“Now in a week when leadership is needed to push this critical committee to do something big and bring the nation’s fiscal house back into order, the president once again disappears. It causes one to wonder, why?”
Meanwhile, criticism on the left came from the least likely source: Chris Matthews of liberal MSNBC took to the air on Saturday to ask, “Why does he want a second term?
“What’s he going to do in his second term?” added Matthews. “More of this? Is this it? Is this as good as it gets? Where are we going?”
But the Wall Street Journal critique from Caddell, who worked as a pollster for President Jimmy Carter and Schoen, who did the same for President Bill Clinton, was the most damning. They said, they were writing “as patriots and Democrats,” who are “concerned about the fate of our party and, most of all, our country.”
They liken today’s position to the electoral years of 1952 and 1968 when Democratic presidents Harry Truman and Lyndon Johnson both decided to step down once they had “accepted the reality that they could not effectively govern the nation if they sought re-election to the White House.”
“Both men took the moral high ground and decided against running for a new term as president,” they write. “President Obama is facing a similar reality—and he must reach the same conclusion.”
Whereas the Democrats lost in both ’52 and ’68, this time Clinton’s overwhelming popularity would be a hedge against claims that the president cut and run, they argue.
“Never before has there been such an obvious potential successor—one who has been a loyal and effective member of the president's administration, who has the stature to take on the office, and who is the only leader capable of uniting the country around a bipartisan economic and foreign policy.
“This is about more than electoral politics,” they add. “Not only is Mrs. Clinton better positioned to win in 2012 than Mr. Obama, but she is better positioned to govern if she does. Given her strong public support, she has the ability to step above partisan politics, reach out to Republicans, change the dialogue, and break the gridlock in Washington.”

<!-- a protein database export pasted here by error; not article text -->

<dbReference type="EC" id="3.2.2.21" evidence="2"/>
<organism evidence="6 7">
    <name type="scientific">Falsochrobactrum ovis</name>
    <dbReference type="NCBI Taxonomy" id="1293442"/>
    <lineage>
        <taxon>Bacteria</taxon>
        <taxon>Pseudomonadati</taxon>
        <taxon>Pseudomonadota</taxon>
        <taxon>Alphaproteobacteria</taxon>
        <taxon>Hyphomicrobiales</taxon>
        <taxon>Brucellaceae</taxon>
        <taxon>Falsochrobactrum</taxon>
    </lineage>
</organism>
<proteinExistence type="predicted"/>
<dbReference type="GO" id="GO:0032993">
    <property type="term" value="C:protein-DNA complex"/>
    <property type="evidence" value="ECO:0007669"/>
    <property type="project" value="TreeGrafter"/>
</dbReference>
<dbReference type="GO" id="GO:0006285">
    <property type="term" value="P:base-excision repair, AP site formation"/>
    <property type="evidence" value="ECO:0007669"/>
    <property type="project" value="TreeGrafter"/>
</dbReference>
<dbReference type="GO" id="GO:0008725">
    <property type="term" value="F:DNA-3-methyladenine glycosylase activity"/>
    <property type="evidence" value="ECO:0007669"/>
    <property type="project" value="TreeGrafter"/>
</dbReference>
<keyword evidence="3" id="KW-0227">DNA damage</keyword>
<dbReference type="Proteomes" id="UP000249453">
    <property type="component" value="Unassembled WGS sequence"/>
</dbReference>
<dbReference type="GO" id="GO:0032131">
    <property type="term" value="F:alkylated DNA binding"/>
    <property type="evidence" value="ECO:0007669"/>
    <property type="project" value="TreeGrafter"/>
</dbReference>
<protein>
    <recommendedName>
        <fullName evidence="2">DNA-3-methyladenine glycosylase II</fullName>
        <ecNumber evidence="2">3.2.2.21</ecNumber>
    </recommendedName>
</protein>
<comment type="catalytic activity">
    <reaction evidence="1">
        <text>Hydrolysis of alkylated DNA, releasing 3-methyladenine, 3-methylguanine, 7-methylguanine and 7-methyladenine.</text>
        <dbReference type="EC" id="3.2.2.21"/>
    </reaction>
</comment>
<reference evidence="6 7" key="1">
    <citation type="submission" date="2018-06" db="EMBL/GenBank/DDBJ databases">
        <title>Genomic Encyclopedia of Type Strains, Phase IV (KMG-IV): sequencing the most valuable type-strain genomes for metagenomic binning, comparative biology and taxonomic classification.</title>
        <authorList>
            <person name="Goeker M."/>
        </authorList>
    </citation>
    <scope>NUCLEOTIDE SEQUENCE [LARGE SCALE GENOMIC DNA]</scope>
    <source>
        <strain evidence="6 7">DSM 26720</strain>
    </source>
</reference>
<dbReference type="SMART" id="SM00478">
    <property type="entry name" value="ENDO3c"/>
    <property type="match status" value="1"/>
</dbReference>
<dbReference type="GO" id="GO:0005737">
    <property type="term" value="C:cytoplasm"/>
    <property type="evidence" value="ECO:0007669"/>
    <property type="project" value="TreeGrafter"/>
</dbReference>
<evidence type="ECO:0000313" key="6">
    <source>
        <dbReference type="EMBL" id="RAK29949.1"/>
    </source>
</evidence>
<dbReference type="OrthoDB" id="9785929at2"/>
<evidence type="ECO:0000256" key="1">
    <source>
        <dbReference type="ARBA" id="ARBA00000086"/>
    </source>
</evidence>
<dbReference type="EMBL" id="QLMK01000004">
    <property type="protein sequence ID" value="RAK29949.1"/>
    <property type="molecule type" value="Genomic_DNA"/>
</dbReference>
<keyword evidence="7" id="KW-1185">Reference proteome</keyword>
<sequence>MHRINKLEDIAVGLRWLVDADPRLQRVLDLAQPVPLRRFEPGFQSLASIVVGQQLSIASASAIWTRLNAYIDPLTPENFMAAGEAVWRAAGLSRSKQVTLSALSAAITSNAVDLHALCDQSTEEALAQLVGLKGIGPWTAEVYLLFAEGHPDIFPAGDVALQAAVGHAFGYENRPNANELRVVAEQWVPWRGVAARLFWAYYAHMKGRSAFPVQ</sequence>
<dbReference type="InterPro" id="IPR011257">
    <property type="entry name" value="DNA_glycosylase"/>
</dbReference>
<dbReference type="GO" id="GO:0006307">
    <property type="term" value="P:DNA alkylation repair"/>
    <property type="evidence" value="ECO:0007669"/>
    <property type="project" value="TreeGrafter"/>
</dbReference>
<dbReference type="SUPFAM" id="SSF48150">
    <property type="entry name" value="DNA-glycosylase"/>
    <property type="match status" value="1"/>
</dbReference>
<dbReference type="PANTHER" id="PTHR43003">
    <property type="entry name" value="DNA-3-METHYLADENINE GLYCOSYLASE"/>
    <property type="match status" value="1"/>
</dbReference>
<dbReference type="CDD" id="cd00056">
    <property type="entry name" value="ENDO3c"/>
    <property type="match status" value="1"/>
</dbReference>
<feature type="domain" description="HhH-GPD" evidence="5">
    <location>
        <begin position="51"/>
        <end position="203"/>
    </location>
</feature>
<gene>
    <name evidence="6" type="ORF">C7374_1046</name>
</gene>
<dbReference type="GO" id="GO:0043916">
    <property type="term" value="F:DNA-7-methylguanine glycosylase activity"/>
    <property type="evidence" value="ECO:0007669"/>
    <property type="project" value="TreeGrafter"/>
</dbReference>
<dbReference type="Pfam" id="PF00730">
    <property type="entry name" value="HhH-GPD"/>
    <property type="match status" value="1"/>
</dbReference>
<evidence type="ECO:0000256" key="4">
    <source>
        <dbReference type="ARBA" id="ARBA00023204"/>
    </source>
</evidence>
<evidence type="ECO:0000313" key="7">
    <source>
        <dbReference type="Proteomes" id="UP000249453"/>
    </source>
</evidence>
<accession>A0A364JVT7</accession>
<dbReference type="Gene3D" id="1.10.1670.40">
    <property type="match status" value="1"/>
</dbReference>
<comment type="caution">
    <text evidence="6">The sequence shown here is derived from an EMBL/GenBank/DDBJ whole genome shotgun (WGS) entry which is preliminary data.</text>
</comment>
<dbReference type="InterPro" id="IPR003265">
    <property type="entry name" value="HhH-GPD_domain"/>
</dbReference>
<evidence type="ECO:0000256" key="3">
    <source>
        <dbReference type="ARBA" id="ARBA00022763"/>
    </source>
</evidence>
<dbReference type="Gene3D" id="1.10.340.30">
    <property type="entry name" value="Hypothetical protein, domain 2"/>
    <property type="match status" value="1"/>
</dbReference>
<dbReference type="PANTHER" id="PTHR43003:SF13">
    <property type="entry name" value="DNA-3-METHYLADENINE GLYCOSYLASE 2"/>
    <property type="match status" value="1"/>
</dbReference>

The pollsters, who often write articles together, say that the question facing Obama isn’t whether he can win in 2012, but whether he deserves to. To beat the GOP candidate, they argue, his campaign would have to be so negative that it would make governing during a second term “almost impossible.”
“He has to make the case that the Republicans, who have garnered even lower ratings in the polls for their unwillingness to compromise and settle for gridlock, represent a more risky and dangerous choice than the current administration—an argument he's clearly begun to articulate,” they say.
But withdrawing from the election would be a game changer that would force Republicans to soften their stance on a whole range of issues.
“By taking himself out of the campaign, he would change the dynamic from who is more to blame – George W. Bush or Barack Obama? – to a more constructive dialogue about our nation's future.”
And they argue that the current secretary of state would have a better chance of winning – and a better chance of governing effectively.
“Her argument would almost certainly have to be about reconciliation and about an overarching deal to rein in the federal deficit. She will understand implicitly the need to draw up a bipartisan plan with elements similar to her husband's in the mid-to-late '90s—entitlement reform, reform of the Defense Department, reining in spending, all the while working to preserve the country's social safety net.”